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Trump Bashes Japanese, West Germans, Says “We’re Suckers″

November 14, 1989

NEW YORK (AP) _ The audience was the Wings Club, but those looking for news on Donald Trump’s recent forays in the airline business got a dose of Japan-bashing instead when the developer spoke to an astonished crowd of industry executives.

″Japan is truly taking advantage of the United States ... They are ripping us like no one has ever ripped us before,″ Trump told a gathering of about 600 airline people Monday at a New York hotel. ″We’re the biggest suckers in the world; we’re the biggest dopes in the world.″

Many in the audience were taken aback by Trump’s brash remarks, which lashed out at the Japanese, West Germans and South Koreans for flooding this country with exports.

Trump suggested that a import tax be put on items such as Mercedes Benz automobiles to exact ″a pound of flesh″ from the exporters.

The Japanese are ″not allies″ of the United States, while West Germany ″is ripping us off″ and South Korea is ″a major ripoff country,″ Trump said. ″If we get any kinder or gentler, we won’t have any America left.″

The remarks by Trump, best known for his New York-based real estate empire, come in the wake of a Japanese firm’s purchase of a controlling interest in the company that controls Rockefeller Center, a New York landmark.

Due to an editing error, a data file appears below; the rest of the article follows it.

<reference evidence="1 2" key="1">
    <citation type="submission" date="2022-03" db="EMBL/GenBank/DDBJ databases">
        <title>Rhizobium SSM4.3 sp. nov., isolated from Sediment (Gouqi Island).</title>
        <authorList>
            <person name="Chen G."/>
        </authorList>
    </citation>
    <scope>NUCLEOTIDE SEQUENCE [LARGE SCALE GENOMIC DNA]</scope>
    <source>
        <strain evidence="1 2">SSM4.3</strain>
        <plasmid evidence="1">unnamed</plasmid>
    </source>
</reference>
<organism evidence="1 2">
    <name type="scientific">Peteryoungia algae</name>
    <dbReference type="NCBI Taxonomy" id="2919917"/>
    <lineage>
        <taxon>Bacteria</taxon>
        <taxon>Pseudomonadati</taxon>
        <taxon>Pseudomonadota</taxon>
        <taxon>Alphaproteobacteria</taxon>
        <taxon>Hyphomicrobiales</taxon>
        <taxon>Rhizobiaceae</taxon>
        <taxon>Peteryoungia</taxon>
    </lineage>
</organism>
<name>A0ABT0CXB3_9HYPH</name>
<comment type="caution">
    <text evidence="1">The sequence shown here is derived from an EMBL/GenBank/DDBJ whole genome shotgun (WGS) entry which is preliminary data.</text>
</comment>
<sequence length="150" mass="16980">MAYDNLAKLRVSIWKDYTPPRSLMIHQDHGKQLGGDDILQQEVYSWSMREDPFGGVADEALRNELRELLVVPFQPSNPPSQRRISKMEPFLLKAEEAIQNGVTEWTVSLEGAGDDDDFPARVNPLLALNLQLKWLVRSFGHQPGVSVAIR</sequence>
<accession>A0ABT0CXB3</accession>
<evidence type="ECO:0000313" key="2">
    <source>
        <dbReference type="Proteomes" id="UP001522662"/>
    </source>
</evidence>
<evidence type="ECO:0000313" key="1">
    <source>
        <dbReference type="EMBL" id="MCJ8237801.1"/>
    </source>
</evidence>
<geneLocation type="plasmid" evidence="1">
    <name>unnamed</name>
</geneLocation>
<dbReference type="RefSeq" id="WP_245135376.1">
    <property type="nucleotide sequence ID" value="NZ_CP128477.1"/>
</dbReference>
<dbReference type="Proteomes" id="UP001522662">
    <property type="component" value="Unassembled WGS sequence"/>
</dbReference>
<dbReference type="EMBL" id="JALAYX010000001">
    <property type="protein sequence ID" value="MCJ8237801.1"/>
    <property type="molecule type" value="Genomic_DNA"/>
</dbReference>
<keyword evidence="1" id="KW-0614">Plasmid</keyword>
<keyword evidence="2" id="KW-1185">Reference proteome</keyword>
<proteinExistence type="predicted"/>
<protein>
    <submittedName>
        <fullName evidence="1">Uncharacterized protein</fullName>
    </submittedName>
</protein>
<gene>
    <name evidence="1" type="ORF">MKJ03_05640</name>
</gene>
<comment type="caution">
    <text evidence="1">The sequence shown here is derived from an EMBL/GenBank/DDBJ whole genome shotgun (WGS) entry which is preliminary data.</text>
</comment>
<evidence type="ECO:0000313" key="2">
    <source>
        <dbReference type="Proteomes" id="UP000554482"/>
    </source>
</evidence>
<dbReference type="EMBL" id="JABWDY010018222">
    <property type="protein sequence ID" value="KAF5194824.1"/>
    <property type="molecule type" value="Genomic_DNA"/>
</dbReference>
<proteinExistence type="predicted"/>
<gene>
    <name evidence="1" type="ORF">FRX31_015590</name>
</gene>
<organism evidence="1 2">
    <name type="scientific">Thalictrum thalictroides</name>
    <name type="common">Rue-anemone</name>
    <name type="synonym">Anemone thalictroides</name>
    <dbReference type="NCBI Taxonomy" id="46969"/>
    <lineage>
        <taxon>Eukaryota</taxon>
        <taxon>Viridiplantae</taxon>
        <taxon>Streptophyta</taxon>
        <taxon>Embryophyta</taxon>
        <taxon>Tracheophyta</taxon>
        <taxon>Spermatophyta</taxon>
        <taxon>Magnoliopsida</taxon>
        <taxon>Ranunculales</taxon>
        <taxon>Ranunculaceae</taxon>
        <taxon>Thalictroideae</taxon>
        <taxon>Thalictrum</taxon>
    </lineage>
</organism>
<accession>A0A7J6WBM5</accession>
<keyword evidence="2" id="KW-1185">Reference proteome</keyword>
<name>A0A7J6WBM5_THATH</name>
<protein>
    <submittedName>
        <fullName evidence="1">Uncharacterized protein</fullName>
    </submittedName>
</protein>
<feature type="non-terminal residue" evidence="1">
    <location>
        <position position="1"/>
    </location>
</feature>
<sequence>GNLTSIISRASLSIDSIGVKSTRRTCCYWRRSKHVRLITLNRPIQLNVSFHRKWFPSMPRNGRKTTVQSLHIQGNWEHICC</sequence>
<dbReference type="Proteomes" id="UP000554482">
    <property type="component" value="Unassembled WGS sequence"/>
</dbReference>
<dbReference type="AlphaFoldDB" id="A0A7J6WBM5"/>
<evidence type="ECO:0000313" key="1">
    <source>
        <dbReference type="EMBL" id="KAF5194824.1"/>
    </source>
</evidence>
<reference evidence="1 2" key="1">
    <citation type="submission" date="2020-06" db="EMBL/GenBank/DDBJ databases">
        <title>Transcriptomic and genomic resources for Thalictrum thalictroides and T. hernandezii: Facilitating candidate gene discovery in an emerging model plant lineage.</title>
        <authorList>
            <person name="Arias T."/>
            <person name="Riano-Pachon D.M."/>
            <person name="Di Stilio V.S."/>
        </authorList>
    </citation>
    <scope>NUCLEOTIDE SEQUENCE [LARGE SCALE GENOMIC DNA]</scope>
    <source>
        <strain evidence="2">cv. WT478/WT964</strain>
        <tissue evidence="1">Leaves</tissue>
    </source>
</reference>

Trump also owns the former Eastern Airlines shuttle and made a brief run at the parent of American Airlines last month, but he surprised the industry crowd by saying almost nothing about the airline business.

Howard Rubenstein, a well known New York imagemaker whose clients include Trump, said the real estate tycoon has spoken publicly before about Japan but that some of the themes sounded in Monday’s speech appeared to be new. Trump, who didn’t consult Rubenstein about the speech, spoke without a prepared text or notes.

Trump bought the Northeast shuttle service from Eastern for $365 million last June and made a $7.5 billion buyout proposal in October for AMR Corp., parent of industry leader American. He later dropped the AMR offer, after it had been rebuffed by management and the company’s shares retreated sharply from an earlier runup.

In one of his few serious comments about the airline industry, Trump asserted after his speech that the AMR shareholders have been ″absolutely crucified over the years.″

″It’s a well run airline but from the stockholders’ standpoint, they have been treated horribly,″ he said. He declined comment, however, on whether he planned a new move regarding AMR.

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